Kentucky is currently transitioning away from the Unbridled Learning Accountability Model (state testing system) to a new model because of the new requirements set forth in the federal Every Student Succeeds Act (ESSA) and Kentucky Senate Bill 1 (2017). Therefore, schools and districts will not receive overall scores or labels; rather, results will be reported on the individual components of the 2016-17 assessment system. Until the new accountability system takes effect, the situation is changing—simply put, schools across Kentucky are in a two-year transition period from the old to the new system. The new accountability system is slated to take effect at the start of 2018-19 school year.
Based on the results from the 2016-17 assessment, Cumberland County Schools are still making academic gains and progress. Specifically, Cumberland County Elementary saw increases in achievement levels in the areas of reading, math, writing, and language mechanics. CCES also closed the achievement gap and increased academic growth in both reading and math. Likewise, Cumberland County Middle School saw increased achievement levels in social studies and language mechanics with achievement in reading and math holding steady from last year’s results. CCMS also closed the achievement gap in the area of social studies. Additionally, Cumberland County High School increased achievement in reading, and substantially increased its graduation rate as well. The area of college and career readiness for CCHS remained stable from last year. CCHS was also recognized as one of only six Gold-status high schools across the state for its top achievement in career readiness.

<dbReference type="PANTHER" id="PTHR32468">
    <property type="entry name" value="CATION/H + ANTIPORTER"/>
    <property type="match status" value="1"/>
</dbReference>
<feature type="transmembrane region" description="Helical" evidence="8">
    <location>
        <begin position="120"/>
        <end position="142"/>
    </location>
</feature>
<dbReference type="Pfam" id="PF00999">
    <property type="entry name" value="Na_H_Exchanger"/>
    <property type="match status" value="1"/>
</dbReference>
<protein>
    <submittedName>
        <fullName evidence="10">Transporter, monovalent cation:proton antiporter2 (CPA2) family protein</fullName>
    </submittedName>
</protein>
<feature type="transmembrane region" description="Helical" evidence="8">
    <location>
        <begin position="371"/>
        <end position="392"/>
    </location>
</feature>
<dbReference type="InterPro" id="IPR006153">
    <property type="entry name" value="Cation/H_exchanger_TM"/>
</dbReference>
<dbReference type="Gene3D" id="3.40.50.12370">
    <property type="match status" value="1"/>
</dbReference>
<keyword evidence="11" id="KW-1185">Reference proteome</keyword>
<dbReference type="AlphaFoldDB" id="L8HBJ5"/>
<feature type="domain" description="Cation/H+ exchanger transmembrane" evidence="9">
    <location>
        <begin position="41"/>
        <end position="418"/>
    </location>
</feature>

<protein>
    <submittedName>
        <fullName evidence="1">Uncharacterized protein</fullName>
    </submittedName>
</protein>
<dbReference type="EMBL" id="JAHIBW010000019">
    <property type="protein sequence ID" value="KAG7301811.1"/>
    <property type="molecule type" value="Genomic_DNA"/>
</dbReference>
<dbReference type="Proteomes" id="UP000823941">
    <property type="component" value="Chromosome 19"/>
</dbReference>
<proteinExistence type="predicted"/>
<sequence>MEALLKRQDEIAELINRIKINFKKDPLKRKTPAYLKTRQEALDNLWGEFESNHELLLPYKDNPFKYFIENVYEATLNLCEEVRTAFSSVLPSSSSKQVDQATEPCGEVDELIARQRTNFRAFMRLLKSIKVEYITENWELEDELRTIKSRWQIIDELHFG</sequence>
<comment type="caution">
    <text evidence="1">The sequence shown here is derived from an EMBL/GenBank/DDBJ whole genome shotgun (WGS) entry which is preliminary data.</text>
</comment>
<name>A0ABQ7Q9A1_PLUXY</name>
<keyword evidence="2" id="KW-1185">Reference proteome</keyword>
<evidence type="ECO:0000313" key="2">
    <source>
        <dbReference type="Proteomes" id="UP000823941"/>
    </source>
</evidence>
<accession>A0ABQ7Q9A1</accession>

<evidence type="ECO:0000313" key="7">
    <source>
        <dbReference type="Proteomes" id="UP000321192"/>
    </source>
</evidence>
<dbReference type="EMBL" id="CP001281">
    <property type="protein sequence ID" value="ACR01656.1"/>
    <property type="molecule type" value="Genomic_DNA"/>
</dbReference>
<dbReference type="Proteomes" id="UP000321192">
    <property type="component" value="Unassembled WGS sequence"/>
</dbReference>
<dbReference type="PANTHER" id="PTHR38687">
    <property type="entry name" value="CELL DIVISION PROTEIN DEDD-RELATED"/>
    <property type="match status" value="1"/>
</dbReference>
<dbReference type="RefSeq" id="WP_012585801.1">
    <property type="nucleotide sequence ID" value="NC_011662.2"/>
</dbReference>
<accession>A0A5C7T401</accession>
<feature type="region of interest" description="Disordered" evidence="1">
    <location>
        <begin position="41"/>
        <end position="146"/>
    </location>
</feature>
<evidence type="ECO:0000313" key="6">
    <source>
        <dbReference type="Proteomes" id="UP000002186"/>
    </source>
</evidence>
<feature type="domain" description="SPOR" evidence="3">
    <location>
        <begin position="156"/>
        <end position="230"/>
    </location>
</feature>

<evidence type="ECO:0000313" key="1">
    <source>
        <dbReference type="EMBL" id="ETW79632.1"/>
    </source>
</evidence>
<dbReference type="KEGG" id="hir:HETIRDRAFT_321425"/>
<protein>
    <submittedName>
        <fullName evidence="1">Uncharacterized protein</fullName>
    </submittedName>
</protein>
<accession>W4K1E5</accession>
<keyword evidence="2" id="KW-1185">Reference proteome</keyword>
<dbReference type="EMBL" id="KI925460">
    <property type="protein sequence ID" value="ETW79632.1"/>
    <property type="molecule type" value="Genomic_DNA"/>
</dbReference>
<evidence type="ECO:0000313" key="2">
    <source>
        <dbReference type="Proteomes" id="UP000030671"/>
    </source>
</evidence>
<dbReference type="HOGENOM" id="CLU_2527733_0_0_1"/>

“Although we have no overall summative score or label, I am proud of the continued academic progress we are making in Cumberland County as evidenced by our assessment results from 2017,” Superintendent Dr. Kirk Biggerstaff stated. “We hold ourselves to the highest of expectations because we strive to provide the best education possible for all students, and these results continue to prove we are doing just that,” Dr. Biggerstaff continued. “We collectively believe all kids can achieve at high levels, and as we transition to a new system, we will continue to focus on increasing academic achievement and closing the achievement gap. We will never lose sight of focusing on continual improvement because our children deserve nothing less.”
Because of the accountability model transition period and no overall ratings or labels, Cumberland County Schools will not be allowed to hold its annual academic celebration parade as had been done for the past two years.